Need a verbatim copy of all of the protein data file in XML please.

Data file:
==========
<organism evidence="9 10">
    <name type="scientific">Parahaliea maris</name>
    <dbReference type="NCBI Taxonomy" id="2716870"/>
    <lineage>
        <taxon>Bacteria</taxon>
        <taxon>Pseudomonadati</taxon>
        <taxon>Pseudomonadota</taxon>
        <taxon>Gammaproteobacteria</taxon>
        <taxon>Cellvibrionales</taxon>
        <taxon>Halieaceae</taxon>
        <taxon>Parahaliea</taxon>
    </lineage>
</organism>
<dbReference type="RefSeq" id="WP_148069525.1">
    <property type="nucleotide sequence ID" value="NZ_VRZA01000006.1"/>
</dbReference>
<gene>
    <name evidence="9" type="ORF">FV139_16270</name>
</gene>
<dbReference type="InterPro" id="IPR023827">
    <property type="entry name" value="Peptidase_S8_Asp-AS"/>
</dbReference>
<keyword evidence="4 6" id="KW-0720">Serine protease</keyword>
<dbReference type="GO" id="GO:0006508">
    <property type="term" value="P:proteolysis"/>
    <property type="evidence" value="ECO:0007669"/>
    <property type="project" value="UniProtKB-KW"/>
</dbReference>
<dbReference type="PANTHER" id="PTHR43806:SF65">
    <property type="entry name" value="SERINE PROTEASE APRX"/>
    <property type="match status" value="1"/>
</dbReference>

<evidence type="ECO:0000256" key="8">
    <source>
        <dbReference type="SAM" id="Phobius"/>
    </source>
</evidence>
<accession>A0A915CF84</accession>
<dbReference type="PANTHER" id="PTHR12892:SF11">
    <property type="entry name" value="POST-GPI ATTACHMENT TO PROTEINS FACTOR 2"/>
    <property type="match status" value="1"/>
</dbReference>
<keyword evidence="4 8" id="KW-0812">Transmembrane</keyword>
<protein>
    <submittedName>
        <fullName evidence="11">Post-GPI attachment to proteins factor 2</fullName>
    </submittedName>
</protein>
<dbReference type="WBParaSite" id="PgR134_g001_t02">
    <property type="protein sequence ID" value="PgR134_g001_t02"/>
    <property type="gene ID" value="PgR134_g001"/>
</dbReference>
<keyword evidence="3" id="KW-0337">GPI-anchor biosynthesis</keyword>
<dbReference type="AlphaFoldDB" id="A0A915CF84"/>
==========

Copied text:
<organism evidence="9 10">
    <name type="scientific">Parahaliea maris</name>
    <dbReference type="NCBI Taxonomy" id="2716870"/>
    <lineage>
        <taxon>Bacteria</taxon>
        <taxon>Pseudomonadati</taxon>
        <taxon>Pseudomonadota</taxon>
        <taxon>Gammaproteobacteria</taxon>
        <taxon>Cellvibrionales</taxon>
        <taxon>Halieaceae</taxon>
        <taxon>Parahaliea</taxon>
    </lineage>
</organism>
<dbReference type="RefSeq" id="WP_148069525.1">
    <property type="nucleotide sequence ID" value="NZ_VRZA01000006.1"/>
</dbReference>
<gene>
    <name evidence="9" type="ORF">FV139_16270</name>
</gene>
<dbReference type="InterPro" id="IPR023827">
    <property type="entry name" value="Peptidase_S8_Asp-AS"/>
</dbReference>
<keyword evidence="4 6" id="KW-0720">Serine protease</keyword>
<dbReference type="GO" id="GO:0006508">
    <property type="term" value="P:proteolysis"/>
    <property type="evidence" value="ECO:0007669"/>
    <property type="project" value="UniProtKB-KW"/>
</dbReference>
<dbReference type="PANTHER" id="PTHR43806:SF65">
    <property type="entry name" value="SERINE PROTEASE APRX"/>
    <property type="match status" value="1"/>
</dbReference>

<evidence type="ECO:0000256" key="8">
    <source>
        <dbReference type="SAM" id="Phobius"/>
    </source>
</evidence>
<accession>A0A915CF84</accession>
<dbReference type="PANTHER" id="PTHR12892:SF11">
    <property type="entry name" value="POST-GPI ATTACHMENT TO PROTEINS FACTOR 2"/>
    <property type="match status" value="1"/>
</dbReference>
<keyword evidence="4 8" id="KW-0812">Transmembrane</keyword>
<protein>
    <submittedName>
        <fullName evidence="11">Post-GPI attachment to proteins factor 2</fullName>
    </submittedName>
</protein>
<dbReference type="WBParaSite" id="PgR134_g001_t02">
    <property type="protein sequence ID" value="PgR134_g001_t02"/>
    <property type="gene ID" value="PgR134_g001"/>
</dbReference>
<keyword evidence="3" id="KW-0337">GPI-anchor biosynthesis</keyword>
<dbReference type="AlphaFoldDB" id="A0A915CF84"/>